If he is keeping the parameters stable daily what is the negative effect of the tank not being 'mature' that may be causing an issue. I see this trotted out regularly on RC and i'd like to hear the science behind a clean, parameter stable tank not being mature enough for SPS. If nitrates and phos are zero and alk, cal etc kept stable daily can someone please explain to me why the age of the tank can negatively impact on SPS corals. Not having a go at you guys at all btw, i merely want to understand the reasoning behind why so many reefers feel this can be a reason for problems with PE, growth etc in an SPS tank that is otherwise stable.
 

Reef Bass

colors and textures
The thorough and complete and balanced population of microbes on the substrate in the tank takes a while. Sure, after the initial cycle, the waste from a moderate bioload can be digested, but IMHO and IME it takes longer than the initial cycle for the tank to reach a resilient, balanced, mature condition. You're setting up an small, isolated biome and it takes time for the life contained therein to flourish and then stabilize at population levels that work in that specific biome / tank. 6 months is often used as a starting point, and you're close to that.
 

reefmutt

Active member
Mchammer, you don't mention your po4 and no3 levels. In a new system with few fish, they could be low enough to be making the corals a little pale as well.
But regardless of that, I'd say you need at least 2 to 4 weeks for an acro in a new tank to become acclimated and that's assuming it doesn't get touched or moved around during that time.
You have a little while yet to see results..
Patience, patience, patience... And testing.. :)
 

biggles

Premium Member
The thorough and complete and balanced population of microbes on the substrate in the tank takes a while. Sure, after the initial cycle, the waste from a moderate bioload can be digested, but IMHO and IME it takes longer than the initial cycle for the tank to reach a resilient, balanced, mature condition. You're setting up an small, isolated biome and it takes time for the life contained therein to flourish and then stabilize at population levels that work in that specific biome / tank. 6 months is often used as a starting point, and you're close to that.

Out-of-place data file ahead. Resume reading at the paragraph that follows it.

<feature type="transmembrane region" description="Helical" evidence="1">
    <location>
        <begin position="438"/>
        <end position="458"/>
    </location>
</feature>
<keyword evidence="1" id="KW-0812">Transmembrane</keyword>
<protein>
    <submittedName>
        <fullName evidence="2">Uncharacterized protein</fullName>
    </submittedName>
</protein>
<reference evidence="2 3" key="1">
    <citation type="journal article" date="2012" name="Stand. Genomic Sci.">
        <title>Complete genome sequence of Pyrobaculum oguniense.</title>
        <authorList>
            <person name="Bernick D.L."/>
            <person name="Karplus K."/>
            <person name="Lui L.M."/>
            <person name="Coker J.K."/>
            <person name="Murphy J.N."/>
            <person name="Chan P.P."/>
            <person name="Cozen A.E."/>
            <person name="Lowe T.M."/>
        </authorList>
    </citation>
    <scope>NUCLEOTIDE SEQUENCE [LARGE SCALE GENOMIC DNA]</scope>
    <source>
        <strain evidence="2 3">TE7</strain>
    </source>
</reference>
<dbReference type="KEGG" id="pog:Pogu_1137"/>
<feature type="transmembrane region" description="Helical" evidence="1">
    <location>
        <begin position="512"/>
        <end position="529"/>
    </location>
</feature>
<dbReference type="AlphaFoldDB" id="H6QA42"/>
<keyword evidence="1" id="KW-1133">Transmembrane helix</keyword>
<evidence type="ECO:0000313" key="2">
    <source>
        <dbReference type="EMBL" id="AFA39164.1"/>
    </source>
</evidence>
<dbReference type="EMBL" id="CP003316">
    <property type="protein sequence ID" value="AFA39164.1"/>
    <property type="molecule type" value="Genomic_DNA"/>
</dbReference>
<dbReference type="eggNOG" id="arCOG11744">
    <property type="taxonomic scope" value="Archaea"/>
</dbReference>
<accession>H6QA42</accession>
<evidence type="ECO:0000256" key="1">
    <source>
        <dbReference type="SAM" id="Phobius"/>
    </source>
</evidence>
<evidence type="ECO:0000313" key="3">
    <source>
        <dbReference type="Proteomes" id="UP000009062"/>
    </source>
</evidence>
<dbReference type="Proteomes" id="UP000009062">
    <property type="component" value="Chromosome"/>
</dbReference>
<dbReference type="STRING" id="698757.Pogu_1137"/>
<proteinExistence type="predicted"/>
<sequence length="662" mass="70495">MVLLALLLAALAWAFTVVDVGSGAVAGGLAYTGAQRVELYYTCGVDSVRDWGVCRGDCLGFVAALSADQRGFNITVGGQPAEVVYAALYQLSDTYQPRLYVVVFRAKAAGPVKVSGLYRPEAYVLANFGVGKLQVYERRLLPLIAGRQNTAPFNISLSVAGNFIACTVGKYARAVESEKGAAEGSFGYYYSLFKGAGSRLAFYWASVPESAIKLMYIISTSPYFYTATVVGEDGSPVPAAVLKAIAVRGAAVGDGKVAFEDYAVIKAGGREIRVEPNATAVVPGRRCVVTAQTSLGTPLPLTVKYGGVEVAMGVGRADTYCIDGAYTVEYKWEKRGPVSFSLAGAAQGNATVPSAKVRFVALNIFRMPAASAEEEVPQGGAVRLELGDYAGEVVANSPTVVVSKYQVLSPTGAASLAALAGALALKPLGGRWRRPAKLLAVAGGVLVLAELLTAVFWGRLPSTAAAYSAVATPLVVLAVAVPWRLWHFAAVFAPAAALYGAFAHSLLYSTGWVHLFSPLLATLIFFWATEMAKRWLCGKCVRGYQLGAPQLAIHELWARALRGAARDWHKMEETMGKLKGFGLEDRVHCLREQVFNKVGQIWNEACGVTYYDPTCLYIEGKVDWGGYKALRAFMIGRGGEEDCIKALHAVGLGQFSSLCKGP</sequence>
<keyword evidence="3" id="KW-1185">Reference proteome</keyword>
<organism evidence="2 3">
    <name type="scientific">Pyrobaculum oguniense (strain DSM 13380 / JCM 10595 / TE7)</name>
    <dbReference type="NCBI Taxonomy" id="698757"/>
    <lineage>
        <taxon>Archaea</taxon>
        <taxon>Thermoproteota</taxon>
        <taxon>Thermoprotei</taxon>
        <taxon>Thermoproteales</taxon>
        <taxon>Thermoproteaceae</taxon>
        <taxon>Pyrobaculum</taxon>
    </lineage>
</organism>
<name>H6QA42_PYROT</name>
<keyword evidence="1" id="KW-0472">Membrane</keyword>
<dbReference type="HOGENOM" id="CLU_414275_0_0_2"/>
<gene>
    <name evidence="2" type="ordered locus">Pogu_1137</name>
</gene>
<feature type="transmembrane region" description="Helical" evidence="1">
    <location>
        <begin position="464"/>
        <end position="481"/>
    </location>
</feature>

I agree with you entirely here Reef Bass, if a reefer is unable to keep rock solid parameters even after 6 months i would urge them to wait in regards to SPS, but if they are capable enough to maintain locked in water quality at an earlier stage i don't think this advice should be offered as a solution to coral health problems as it is likely the real issue is being overlooked and neglected. As everyone has said, patience is the key even though it's frustrating - i just browned out 6 different acro frags testing them under a blue/white 120W LED in about 3 weeks and i know that it's going to take a lot longer to get their colors back now that i've returned them to the radium lit display - no more SPS are going under that thing :hammer: